The White Stuff
The most overlooked film in Krzysztof Kieslowski’s Three Colors trilogy is actually the best.
Despite the comfort Karmitz offered, Kieslowski never felt at home outside his homeland. “I can’t imagine life without Poland,” he said in 1991. “I find it very hard to find a place for myself in the West.” That interview took place in Paris, while Kieslowski and his writing partner Krzysztof Piesiewicz were writing the “Three Colors” screenplays—in Polish. (Kieslowski never learned French.) His closest relationships during “Three Colors” were not with his French and Swiss actors, but with compatriots: Piesiewicz, composer Zbigniew Preisner, and his three Polish cinematographers, all of whom were more directly involved throughout the filmmaking process than is customary on Western film sets.
In White, Karol, penniless and heartsick, smuggles himself back to Warsaw in his own suitcase. When he returns to his old hair salon, he marvels at the new neon sign above the door. “This is Europe now, my friend,” his brother replies. Indeed, White serves as an introduction to the new Eastern bloc; when the film was made, only four years had passed since the ouster of Poland’s Communist government, and the country was lobbying to join the fledgling EU.*
The Poland to which Karol returns is rapaciously capitalist. “This impatience to get rich now,” Kieslowski explains about Warsaw in an interview on the Criterion discs, “the air buzzes with it.” Twice in the film, a character explains that “these days you can buy anything”—once in reference to a gun and once in reference to a corpse. Karol, working security for a penny-ante macher, overhears that IKEA plans a warehouse in a rural district outside the city. He double-crosses his boss, buying up farms in the region for quick resale. Per the trilogy's French-flag-related themes of liberté, égalité, fraternité, White explores equality—but a certain kind of equality, as Kieslowski pointed out. "I don't think anybody really wants to be equal," he said in an interview reprinted in the Criterion set's booklet. "Everybody wants to be more equal."
Soon, newly wealthy and the head of his own import-export firm, Karol’s plotting to get his ex-wife to return to Poland. I won’t give away the results of Karol’s scheme, which are wonderfully unexpected. But they demonstrate that, planted in Polish soil, Karol little resembles the wilting flower into which France transformed him. It’s a reminder that even in a united Europe, for some—like Kieslowski—the differences between nations are still stark and intractable. The current struggles of the EU to manage the economic collapses in Greece and other countries make White’s barbed comedy feel particularly timely; while it remains to be seen whether the EU can endure, it’s clear that one of the chief threats to the union is its citizens’ refusal to give up that which they view as their national birthright. (Poland’s remains one of Europe’s more robust economies—perhaps because that mercenary entrepreneurial spirit remains, or perhaps because the nation has thus far stubbornly resisted switching from the zloty to the euro.)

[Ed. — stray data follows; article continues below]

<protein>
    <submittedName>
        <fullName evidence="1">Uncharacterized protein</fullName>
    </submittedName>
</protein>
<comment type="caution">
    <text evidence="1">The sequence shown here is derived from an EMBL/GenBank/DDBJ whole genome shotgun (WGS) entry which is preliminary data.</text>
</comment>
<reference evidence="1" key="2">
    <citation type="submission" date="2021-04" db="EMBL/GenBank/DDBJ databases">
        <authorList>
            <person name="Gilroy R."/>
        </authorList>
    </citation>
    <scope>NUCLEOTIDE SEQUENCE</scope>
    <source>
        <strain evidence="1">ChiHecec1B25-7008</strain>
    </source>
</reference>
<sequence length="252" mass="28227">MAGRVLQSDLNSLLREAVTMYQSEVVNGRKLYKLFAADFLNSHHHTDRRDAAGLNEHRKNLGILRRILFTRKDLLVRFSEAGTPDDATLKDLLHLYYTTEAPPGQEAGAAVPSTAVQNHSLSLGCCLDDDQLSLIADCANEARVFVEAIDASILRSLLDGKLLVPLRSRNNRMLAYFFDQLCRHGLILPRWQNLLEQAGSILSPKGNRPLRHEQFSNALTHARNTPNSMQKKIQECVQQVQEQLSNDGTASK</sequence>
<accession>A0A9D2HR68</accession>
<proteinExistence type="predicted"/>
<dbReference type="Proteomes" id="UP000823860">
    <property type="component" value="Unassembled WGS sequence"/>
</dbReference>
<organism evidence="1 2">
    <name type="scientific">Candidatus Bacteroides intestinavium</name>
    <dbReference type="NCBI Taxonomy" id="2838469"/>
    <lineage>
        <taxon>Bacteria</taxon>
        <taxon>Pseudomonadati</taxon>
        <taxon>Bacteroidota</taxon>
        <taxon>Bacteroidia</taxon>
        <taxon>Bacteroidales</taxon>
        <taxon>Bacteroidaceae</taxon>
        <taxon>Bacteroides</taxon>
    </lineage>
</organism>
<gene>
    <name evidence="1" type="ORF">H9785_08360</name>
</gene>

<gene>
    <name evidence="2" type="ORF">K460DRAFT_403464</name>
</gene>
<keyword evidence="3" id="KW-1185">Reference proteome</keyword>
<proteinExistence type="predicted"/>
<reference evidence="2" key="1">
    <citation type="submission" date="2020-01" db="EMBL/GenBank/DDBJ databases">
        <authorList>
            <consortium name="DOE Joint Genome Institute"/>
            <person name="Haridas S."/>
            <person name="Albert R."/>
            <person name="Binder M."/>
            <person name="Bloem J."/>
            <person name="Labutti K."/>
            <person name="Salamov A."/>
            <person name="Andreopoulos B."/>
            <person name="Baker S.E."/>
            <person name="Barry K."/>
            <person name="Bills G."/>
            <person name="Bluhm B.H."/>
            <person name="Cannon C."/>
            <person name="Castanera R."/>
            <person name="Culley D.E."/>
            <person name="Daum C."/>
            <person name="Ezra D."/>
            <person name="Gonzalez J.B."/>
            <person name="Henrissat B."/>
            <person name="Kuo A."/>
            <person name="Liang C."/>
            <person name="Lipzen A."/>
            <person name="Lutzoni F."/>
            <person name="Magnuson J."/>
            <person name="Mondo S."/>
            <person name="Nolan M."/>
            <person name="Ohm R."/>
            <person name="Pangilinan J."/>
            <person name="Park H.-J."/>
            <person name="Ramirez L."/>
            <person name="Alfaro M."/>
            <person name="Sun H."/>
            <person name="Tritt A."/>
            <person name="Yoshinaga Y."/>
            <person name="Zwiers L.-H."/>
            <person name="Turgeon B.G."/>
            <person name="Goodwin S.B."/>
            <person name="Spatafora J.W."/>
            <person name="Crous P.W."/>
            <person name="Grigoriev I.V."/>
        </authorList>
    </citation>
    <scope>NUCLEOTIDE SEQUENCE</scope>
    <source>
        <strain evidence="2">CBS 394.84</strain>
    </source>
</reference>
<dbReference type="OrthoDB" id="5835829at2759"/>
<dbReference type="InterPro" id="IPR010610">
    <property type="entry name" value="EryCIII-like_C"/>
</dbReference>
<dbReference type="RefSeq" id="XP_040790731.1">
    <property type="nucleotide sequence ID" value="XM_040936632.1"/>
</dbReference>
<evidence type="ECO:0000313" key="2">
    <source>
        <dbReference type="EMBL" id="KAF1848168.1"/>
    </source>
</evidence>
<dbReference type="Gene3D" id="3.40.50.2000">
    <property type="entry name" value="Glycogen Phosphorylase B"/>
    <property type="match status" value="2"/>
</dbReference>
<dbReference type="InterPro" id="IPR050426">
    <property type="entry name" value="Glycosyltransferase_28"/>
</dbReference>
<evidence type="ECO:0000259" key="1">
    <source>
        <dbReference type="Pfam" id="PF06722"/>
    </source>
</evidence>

What’s the legacy of these three films? Many other filmmakers have adopted Red’s infatuation with coincidence and predestination; you can see Kieslowski’s DNA in directors like Alejandro González Iñárritu and Paul Thomas Anderson, Tom Tykwer (Run Lola Run) and Quentin Tarantino. (Tarantino loved Kieslowski’s The Double Life of Veronique and wrote the role of Bruce Willis’s wife in Pulp Fiction for Irène Jacob; she turned him down because she’d already been cast in Red. The next year, much to Tarantino’s surprise, Pulp upset Red for the Palme d’Or.) The Paris of Jean-Pierre Jeunet’s Amélie, with its missed connections and clockwork fate, seems like Red’s Geneva with the whimsy pushed up to 11.
But White, not Red, looks now like Kieslowski’s finest film, and unfortunately, few contemporary directors explore modern Europe as humanely and engagingly. The Dardennes (The Son) do; so does Aki Kaurismäki in his new film, Le Havre. White is funny without being cruel, romantic without lapsing into sentiment, wise without didacticism. Unlike the other two films in the trilogy, it’s more interested in raising questions than in answering them. In a documentary (also included in the Criterion collection) filmed a year before Kieslowski’s death, the interviewer asked how the new Europe might go about solving its many crises. “If I knew the answer,” the director grumbled, “I wouldn’t be sitting by some stupid fireplace, but in a president’s chair.” He shrugged. “But I don’t know. Knowing isn’t my profession. Not knowing is.”
Correction, Nov. 17, 2011: This article originally stated that Poland had just joined the EU. (Return to corrected sentence.)
Dan Kois is a senior editor at Slate and a contributing writer to the New York Times Magazine.